06 August 2020

Mystery whiskers: deciphering box plots

Last week was the first Animal Behavior Society virtual meeting. I watched a lot of presentations (which I wrote about over at NeuroDojo: Day 1, Day 2, Day 3, Day 4).

A lot of presentations showed data in box plots, like this:

Box plot

I’m having a hard time understanding this graph.

This plot shows both the box plot and what I assume is raw data overlaid on top. But the raw data are so scattered in the horizontal, it’s hard to figure out which data points are supposed to be associated with which boxes.

But putting that aside, I’m wondering what people think the plot shows. Because none of the components are labelled.

Here’s another example.

Box plot.

Nothing labelled here, either.

In looking at posters over the years, I have noted that one of the most common problems is that people show something like a bar graph of averages, and show error bars, but nowhere on the poster does it say what the error bars show. Even when I ask, presenters often turn back to the graph to look at it and make a face while trying to remember. They often can’t remember.

The whole advantage of box plots is supposed to be that they provide a more detailed view of the data than a simple average. But you don’t tell me what any of the components in the plot are, then there is no advantage.

That I kept seeing box plots with no description, nothing, made me curious: what do people think are being shown by those whiskers?  (I asked on Twitter, too; most replies here.) Obviously, the person making the graph thought it must be clear. They probably think there is an “industry standard” for box plots, but there is not.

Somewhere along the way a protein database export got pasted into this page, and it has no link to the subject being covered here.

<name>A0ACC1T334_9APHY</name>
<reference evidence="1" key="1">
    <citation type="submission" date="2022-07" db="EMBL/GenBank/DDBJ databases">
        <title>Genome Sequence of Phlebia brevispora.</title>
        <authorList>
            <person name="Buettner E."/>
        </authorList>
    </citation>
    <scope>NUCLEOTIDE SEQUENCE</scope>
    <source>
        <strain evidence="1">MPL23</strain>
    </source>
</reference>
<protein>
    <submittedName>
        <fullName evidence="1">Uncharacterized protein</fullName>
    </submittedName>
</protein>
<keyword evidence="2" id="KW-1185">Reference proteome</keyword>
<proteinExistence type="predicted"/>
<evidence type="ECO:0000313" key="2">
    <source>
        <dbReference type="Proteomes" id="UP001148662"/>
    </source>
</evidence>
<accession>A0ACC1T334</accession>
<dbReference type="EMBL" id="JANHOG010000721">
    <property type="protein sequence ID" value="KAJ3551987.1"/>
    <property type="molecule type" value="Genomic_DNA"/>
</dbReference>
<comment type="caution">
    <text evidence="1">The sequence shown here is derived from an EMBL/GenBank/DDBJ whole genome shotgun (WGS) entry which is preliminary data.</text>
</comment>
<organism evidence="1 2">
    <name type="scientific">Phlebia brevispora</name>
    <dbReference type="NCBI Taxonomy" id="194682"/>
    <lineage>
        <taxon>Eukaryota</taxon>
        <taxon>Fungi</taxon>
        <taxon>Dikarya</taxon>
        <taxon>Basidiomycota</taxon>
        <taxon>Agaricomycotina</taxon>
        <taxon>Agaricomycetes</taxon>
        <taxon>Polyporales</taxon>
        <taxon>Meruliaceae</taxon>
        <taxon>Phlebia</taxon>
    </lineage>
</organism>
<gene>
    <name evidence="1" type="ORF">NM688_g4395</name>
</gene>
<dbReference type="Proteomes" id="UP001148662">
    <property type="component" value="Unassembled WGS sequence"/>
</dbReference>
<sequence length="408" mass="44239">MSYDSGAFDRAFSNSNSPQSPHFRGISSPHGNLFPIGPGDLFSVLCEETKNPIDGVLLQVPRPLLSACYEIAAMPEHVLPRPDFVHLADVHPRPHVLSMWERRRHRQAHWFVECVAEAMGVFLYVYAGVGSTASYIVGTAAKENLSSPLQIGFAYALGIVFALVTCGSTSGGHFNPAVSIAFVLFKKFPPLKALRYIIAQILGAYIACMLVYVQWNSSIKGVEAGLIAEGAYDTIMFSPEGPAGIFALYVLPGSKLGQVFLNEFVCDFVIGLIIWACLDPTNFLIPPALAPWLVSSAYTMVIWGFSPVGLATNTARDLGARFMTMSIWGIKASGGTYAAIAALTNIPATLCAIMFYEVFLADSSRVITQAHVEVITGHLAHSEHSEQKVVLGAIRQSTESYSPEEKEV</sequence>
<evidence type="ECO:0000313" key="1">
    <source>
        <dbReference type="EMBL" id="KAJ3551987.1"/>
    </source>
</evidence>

And you can’t just assume that everyone draws box plots the same way you do! Wikipedia notes:
(W)hiskers can represent several possible alternative values, among them:

  • The minimum and maximum of all of the data
  • One standard deviation above and below the mean of the data
  • The 9th percentile and the 91st percentile
  • The 2nd percentile and the 98th percentile.

Any data not included between the whiskers should be plotted as an outlier with a dot, small circle, or star, but occasionally this is not done.

Some box plots include an additional character to represent the mean of the data.

On some box plots a crosshatch is placed on each whisker, before the end of the whisker.

Rarely, box plots can be presented with no whiskers at all.

I suspect this is another case of computers making it too easy to draw the wrong thing, as Dan Roam says. People just use the default box plot their graphic software creates and don’t critically examine the output.

I’m just surprised it’s a problem for box plots, since I would maybe expect that if you’re interested enough in showing variation in the data, you’d think about what people need to interpret the variation.

I am not sure what the best solution here is, There are several.

  1. Ask if you can replace the box plot with a bar graph, and put “SD” or “SE” or whatever in the Y axis label. Bar graphs cop way too much abuse. (Remember, the context is posters here, not journal articles.)
  2. Put the description in fine print under the graph. This is the simplest to achieve.
  3. Make a legend for the plot. (Origin 2020 does this automatically, so this can be fairly easy in some cases.)
  4. Label the elements on the graph the first time you show a box plot. This may be the most clear for a viewer, but is probably the most work for the presenter.
The last two options both have the advantage of putting information at the point of need, on the graph itself.

Update, 7 August 2020: I was surprised that the day after I post this, I pick up a journal from my mailbox, flip it open, and spot a box plot. 

Box plot with legend that describes none of the part of the plot
The figure legend contains no help whatsoever in deciphering the plots! There is no way to tell what anything means. All I can tell is that the averages are kind of around 50, and most of the data are somewhere between 25 and 150? It’s not useless, but it certainly could be more useful.

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